newPixel += green; newPixel = newPixel << 8;
newPixel += blue;
return newPixel;
}
}
``````

This is the class that runs the maze

``````public class BlackWhiteInterface
{

public static void main (String[] args) {

BlackWhiteSolver puzzle = new BlackWhiteSolver(60, 202, "maze-4.gif");

System.out.println();

puzzle.convert();

if (puzzle.solve(0,34)) {
System.out.println("completed");
puzzle.solvedFile();
} else {
System.out.println("not possible");
}
}
}
``````

Generates correct maze with start and end point

``````public class MazeBuilder {

static String start = "left";
static String end = "down";

public static void main(String[] args)
{
try
{
BufferedImage binarized = new BufferedImage(original.getWidth(), original.getHeight(),BufferedImage.TYPE_BYTE_BINARY);
int red;
int redRightPixel;
int redUpPixel;
int newPixel;
int threshold = 2;

for(int i=0; i<original.getWidth(); i++)
{
for(int j=0; j<original.getHeight(); j++)
{

red = new Color(original.getRGB(i, j)).getRed();
int alpha = new Color(original.getRGB(i, j)).getAlpha();
if(red > threshold) { newPixel = 255; }
else { newPixel = 0; }

if (i == 0 || j == 0 || i == original.getWidth()-1 || j == original.getHeight() - 1){
newPixel = 0;

if (end == "left") {

} else if (end == "right") {

} else if (end == "up") {

} else if (end == "down") {

}

/*if (i == 1 || j == 1 || i == original.getWidth()-2 || j == original.getHeight() - 2 && red > 2) {
System.out.println("Start Point: (" + i + ", " + j + ")");
}
if (i == 0 && j > 0 && j < original.getHeight()-1) {

redRightPixel = new Color(original.getRGB(i+1, j)).getRed();

if (i == 0 && redRightPixel > 2) {
System.out.println("Start Point: (" + i + ", " + j + ")");
newPixel = 255;
}
}*/

/*if (j == original.getHeight()-1 && i > 0 && i < original.getWidth()-1) {

redUpPixel = new Color(original.getRGB(i, j-1)).getRed();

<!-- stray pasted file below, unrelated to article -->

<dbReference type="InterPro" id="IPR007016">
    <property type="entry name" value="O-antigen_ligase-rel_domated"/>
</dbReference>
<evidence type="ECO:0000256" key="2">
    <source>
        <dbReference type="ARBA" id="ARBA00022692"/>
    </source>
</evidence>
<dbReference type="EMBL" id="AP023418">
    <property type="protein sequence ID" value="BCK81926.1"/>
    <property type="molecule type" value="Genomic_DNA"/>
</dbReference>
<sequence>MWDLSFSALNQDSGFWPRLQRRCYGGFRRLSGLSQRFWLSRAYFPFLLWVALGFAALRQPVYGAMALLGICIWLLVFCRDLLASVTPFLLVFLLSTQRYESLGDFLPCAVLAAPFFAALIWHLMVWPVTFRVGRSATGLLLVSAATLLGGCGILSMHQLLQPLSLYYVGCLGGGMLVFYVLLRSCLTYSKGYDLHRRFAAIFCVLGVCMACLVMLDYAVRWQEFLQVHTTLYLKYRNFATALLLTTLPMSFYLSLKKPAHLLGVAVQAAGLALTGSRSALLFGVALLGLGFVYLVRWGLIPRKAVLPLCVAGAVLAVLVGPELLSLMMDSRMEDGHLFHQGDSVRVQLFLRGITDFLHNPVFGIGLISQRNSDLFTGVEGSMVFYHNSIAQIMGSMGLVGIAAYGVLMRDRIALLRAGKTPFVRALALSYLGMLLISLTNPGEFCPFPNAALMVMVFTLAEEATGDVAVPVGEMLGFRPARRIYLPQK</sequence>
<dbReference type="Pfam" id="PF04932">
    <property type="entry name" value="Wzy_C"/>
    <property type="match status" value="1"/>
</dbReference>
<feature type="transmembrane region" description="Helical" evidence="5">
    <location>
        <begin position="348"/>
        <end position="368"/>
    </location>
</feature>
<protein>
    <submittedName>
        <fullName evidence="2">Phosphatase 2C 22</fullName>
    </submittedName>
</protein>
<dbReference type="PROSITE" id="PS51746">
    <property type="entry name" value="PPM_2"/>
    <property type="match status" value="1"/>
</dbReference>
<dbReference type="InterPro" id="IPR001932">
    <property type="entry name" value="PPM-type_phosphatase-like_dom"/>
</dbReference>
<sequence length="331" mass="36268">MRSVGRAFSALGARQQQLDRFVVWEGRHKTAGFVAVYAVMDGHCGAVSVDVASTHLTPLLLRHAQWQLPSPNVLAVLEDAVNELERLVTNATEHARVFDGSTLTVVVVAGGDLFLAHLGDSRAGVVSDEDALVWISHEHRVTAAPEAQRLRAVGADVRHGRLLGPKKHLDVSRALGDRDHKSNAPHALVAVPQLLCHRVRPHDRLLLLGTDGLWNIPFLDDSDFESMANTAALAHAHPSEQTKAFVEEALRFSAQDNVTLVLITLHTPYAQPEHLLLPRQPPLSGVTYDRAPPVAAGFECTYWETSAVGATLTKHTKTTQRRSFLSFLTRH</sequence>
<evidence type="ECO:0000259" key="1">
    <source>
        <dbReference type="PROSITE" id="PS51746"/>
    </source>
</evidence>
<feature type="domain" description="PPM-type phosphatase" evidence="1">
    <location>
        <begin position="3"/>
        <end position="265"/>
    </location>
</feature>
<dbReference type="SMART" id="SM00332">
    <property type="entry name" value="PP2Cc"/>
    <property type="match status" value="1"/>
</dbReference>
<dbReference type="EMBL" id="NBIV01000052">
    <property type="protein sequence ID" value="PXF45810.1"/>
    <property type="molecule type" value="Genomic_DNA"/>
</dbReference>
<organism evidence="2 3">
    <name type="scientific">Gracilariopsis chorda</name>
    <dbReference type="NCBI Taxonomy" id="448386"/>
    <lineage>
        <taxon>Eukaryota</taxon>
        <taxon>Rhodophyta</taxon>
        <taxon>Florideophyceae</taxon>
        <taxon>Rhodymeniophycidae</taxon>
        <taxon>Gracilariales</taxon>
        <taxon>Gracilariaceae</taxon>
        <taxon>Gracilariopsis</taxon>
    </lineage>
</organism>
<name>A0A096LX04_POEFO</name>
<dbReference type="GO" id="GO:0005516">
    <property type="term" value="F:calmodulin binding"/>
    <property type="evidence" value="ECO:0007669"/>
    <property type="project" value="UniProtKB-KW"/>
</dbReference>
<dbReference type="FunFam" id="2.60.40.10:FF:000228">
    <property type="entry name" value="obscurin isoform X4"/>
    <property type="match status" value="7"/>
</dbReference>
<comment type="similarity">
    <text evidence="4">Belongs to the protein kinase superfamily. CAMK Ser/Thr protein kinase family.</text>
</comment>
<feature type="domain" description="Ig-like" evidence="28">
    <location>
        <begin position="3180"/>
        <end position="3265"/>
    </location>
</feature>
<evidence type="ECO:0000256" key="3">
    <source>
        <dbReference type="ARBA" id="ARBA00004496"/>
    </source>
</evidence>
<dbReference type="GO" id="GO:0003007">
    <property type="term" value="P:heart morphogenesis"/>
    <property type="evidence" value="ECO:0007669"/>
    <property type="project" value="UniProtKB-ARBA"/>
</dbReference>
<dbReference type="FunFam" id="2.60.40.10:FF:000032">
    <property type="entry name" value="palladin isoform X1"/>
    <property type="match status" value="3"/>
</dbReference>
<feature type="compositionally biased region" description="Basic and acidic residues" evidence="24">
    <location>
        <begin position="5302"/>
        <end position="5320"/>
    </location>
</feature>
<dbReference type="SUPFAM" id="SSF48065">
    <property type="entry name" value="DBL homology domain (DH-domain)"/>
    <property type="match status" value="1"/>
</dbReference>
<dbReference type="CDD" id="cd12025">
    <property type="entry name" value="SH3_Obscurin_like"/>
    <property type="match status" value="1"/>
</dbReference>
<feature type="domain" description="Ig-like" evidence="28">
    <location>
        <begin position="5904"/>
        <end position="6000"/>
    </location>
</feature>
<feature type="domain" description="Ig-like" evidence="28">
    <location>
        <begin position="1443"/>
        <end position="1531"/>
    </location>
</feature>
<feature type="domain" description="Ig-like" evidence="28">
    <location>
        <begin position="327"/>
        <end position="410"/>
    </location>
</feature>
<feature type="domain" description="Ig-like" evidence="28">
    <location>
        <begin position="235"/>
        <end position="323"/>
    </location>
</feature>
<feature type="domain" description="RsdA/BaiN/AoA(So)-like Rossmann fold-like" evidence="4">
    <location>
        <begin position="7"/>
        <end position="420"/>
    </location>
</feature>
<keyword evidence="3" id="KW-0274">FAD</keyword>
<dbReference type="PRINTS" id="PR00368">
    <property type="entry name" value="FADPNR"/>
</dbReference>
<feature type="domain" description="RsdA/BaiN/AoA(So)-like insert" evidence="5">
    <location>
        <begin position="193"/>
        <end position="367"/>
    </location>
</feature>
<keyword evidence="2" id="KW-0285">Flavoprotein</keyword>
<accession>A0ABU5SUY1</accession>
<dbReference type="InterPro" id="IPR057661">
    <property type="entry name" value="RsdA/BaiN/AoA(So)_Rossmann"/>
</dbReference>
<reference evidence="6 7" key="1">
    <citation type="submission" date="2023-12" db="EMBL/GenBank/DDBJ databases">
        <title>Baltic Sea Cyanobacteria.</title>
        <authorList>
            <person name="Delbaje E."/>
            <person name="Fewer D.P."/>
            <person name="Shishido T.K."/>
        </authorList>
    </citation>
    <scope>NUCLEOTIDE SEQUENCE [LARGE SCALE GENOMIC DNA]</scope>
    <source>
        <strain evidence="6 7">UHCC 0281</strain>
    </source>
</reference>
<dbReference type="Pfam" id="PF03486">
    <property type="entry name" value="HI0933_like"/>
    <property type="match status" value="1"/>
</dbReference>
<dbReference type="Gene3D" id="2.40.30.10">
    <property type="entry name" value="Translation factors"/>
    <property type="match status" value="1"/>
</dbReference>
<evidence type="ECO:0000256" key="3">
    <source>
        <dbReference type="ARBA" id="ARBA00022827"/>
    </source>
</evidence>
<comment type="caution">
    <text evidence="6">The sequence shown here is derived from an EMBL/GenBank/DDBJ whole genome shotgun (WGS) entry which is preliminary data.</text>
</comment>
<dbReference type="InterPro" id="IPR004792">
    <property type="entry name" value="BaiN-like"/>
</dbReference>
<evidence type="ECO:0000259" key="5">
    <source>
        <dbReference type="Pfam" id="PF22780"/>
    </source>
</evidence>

if (redUpPixel > 2) {
System.out.println("End Point: (" + i + ", " + j + ")");
newPixel = 255;
}
}*/

}

if (start == "left") {
if (i == 1 && j != 0 && j != original.getHeight()-1 && red > 2) {
System.out.println("Start Point: (" + i + ", " + j + ")");
}
} else if (start == "right") {
if (i == original.getHeight()-2 && j != 0 && j != original.getHeight()-1 && red > threshold) {
System.out.println("Start Point: (" + i + ", " + j + ")");
}
} else if (start == "up") {
if (j == 1 && i != 0 && i != original.getWidth()-1 && red > threshold) {
System.out.println("Start Point: (" + i + ", " + j + ")");
}
} else if (start == "down") {
if (j == original.getHeight()-2 && i != 0 && i != original.getWidth()-1 && red > threshold) {
System.out.println("Start Point: (" + i + ", " + j + ")");
}
}

if (end == "left") {
if (i == 1 && j != 0 && j != original.getHeight()-1 && red > 2) {
System.out.println("End Point: (" + i + ", " + j + ")");
}
} else if (end == "right") {
if (i == original.getHeight()-2 && j != 0 && j != original.getHeight()-1 && red > threshold) {
System.out.println("End Point: (" + i + ", " + j + ")");
}
} else if (end == "up") {
if (j == 1 && i != 0 && i != original.getWidth()-1 && red > threshold) {
System.out.println("End Point: (" + i + ", " + j + ")");
}
} else if (end == "down") {